The institution of the lay brotherhood was not original to the Cistercians, but they developed it to its fullest extent. Although lay, the "conversi" were under the same vows as monks and represented a new form of religious life. While monks were bound to the recitation of the Divine Office, the lay brothers were dedicated to a life of toil and acted as the monks' auxiliaries. Their contribution to the spiritual and material life of the Cistercian Order was immense.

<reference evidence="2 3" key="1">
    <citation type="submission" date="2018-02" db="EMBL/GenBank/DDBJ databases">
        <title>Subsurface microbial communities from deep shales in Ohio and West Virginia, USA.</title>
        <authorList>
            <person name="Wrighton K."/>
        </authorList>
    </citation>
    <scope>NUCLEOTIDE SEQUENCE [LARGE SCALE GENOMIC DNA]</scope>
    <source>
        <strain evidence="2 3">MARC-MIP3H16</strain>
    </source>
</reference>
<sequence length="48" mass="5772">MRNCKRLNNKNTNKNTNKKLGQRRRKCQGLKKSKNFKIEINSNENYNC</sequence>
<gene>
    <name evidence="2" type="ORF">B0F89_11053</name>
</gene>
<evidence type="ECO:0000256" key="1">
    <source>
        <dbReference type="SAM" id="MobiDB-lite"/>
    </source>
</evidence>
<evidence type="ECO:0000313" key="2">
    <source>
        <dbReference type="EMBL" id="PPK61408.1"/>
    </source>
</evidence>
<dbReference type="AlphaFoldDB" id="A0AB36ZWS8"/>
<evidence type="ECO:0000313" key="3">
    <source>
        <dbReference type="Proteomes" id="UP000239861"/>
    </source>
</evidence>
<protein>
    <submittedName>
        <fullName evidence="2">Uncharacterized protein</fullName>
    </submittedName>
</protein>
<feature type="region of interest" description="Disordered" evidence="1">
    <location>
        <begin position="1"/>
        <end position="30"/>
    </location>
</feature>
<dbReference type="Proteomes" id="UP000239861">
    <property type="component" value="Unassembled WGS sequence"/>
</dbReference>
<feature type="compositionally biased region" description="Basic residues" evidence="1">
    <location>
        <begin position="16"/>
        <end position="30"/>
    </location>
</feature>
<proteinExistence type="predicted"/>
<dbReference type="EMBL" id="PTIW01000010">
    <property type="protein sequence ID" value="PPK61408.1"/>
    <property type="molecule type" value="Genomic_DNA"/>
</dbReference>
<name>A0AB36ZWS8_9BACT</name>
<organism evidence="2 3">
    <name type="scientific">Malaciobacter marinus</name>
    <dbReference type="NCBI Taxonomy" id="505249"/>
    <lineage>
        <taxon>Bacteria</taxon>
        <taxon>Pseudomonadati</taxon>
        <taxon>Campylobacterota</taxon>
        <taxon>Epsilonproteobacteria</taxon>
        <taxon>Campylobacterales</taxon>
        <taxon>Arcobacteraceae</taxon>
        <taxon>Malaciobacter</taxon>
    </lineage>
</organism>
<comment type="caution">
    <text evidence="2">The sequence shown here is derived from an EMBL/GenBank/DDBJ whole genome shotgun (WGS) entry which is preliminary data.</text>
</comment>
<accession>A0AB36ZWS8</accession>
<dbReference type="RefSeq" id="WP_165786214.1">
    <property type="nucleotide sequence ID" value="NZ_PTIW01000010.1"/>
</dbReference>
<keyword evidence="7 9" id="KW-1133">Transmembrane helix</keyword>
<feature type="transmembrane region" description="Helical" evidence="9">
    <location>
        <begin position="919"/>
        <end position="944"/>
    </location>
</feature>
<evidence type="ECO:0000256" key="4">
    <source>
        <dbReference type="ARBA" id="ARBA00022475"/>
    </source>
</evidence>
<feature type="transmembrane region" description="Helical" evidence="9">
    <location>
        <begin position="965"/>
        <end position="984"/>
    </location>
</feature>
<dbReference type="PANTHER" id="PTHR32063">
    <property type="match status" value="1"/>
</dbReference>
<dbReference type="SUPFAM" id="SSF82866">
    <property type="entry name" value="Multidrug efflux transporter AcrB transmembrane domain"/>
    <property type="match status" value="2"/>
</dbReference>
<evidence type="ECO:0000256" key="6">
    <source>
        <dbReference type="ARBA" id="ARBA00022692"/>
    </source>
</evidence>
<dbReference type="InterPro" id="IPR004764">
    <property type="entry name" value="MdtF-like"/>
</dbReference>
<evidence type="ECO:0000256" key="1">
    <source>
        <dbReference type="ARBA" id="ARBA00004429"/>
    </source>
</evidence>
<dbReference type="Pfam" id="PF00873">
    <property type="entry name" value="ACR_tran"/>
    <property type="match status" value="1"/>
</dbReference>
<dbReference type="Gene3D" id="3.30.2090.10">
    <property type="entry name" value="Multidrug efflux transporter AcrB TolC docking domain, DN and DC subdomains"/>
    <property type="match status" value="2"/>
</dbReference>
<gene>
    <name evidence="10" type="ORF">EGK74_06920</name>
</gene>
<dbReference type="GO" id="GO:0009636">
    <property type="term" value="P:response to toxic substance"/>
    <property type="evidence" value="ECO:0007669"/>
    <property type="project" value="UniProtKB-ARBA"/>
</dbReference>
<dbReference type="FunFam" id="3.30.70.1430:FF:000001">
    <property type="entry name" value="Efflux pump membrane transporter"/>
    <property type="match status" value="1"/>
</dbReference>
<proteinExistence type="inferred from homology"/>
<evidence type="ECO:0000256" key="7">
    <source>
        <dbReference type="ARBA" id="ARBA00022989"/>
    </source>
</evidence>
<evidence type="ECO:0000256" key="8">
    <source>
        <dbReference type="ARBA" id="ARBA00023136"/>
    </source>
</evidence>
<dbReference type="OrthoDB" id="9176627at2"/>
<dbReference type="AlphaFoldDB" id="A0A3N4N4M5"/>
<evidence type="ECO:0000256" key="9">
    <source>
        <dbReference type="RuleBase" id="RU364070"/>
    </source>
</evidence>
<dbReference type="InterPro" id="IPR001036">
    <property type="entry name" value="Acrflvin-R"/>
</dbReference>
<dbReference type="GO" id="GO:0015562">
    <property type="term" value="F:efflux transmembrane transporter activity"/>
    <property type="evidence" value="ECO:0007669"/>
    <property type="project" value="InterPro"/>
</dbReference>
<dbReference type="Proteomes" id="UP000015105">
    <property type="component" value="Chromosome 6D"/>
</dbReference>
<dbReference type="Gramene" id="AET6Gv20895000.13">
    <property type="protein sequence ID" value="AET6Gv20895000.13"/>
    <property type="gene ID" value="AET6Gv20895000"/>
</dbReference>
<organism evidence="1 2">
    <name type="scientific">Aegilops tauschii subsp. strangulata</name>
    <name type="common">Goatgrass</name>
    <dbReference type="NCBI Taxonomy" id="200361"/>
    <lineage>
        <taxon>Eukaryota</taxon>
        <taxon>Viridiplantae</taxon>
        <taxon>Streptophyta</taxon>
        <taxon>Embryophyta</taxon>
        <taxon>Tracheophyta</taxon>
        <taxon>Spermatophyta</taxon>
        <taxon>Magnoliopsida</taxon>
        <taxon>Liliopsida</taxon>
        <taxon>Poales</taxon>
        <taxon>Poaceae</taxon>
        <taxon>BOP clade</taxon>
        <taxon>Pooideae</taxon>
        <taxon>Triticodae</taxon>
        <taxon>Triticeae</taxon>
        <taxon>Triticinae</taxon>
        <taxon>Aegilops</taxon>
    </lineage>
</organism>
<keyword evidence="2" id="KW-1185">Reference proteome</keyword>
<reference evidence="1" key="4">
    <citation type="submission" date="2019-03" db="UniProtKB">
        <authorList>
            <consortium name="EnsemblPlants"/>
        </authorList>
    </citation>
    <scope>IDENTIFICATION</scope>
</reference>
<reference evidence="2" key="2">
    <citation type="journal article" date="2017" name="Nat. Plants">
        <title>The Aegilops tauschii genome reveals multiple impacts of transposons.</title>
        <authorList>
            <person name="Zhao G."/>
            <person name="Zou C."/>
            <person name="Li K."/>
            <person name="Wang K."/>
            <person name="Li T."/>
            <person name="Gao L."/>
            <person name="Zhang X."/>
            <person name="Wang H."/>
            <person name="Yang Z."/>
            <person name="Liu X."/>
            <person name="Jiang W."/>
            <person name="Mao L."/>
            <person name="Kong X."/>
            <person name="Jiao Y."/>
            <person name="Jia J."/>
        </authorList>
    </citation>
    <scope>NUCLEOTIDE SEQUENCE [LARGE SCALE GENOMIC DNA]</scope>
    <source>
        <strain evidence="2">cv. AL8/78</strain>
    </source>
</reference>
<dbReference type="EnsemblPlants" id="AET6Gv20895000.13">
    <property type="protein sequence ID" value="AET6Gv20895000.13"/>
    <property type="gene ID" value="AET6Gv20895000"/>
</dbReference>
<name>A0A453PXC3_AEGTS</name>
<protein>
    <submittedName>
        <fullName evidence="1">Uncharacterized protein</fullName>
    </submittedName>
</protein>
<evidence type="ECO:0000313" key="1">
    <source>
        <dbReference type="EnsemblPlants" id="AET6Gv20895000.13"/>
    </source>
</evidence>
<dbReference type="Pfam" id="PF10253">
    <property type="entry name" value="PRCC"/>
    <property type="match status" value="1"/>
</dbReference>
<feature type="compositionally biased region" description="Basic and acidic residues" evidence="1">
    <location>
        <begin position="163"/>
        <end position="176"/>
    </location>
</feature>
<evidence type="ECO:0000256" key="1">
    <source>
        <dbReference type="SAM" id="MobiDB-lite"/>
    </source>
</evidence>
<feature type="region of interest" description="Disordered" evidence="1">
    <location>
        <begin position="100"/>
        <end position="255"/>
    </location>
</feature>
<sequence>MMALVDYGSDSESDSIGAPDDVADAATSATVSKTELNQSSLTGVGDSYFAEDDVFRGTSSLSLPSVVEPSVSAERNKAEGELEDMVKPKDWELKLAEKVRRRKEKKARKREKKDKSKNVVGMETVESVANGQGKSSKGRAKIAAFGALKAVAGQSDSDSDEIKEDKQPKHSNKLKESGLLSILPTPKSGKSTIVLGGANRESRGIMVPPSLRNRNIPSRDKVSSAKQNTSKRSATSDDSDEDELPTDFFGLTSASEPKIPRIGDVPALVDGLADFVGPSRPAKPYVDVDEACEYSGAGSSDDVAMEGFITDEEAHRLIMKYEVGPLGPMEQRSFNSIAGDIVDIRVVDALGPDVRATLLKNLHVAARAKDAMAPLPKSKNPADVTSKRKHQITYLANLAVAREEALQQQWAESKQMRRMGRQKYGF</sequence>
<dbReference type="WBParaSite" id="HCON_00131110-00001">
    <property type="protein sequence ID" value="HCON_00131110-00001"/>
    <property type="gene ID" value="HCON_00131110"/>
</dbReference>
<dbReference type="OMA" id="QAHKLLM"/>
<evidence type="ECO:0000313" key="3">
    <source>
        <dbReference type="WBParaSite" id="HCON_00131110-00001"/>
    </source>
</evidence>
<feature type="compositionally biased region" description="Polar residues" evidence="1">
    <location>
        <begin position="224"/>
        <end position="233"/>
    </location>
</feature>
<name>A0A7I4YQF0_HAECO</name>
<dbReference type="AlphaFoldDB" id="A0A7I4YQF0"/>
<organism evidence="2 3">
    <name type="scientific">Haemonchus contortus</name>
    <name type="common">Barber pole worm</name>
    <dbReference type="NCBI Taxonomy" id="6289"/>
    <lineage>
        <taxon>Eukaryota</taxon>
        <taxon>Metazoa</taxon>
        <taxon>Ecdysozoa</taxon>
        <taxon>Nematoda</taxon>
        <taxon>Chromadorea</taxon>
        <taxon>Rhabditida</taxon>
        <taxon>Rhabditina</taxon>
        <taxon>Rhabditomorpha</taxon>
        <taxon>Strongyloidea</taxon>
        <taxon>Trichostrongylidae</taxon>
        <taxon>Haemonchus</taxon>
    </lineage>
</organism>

By consideration of tales from the "exemplum" literature, evidence from general chapter statutes, and information on the architectural provisions made for the lay brothers in the abbey and on the outlying granges, this book puts flesh on the bare bones of a life directed by their own Usages. The book is richly illustrated with images from manuscripts, stained glass, and architectural sculpture.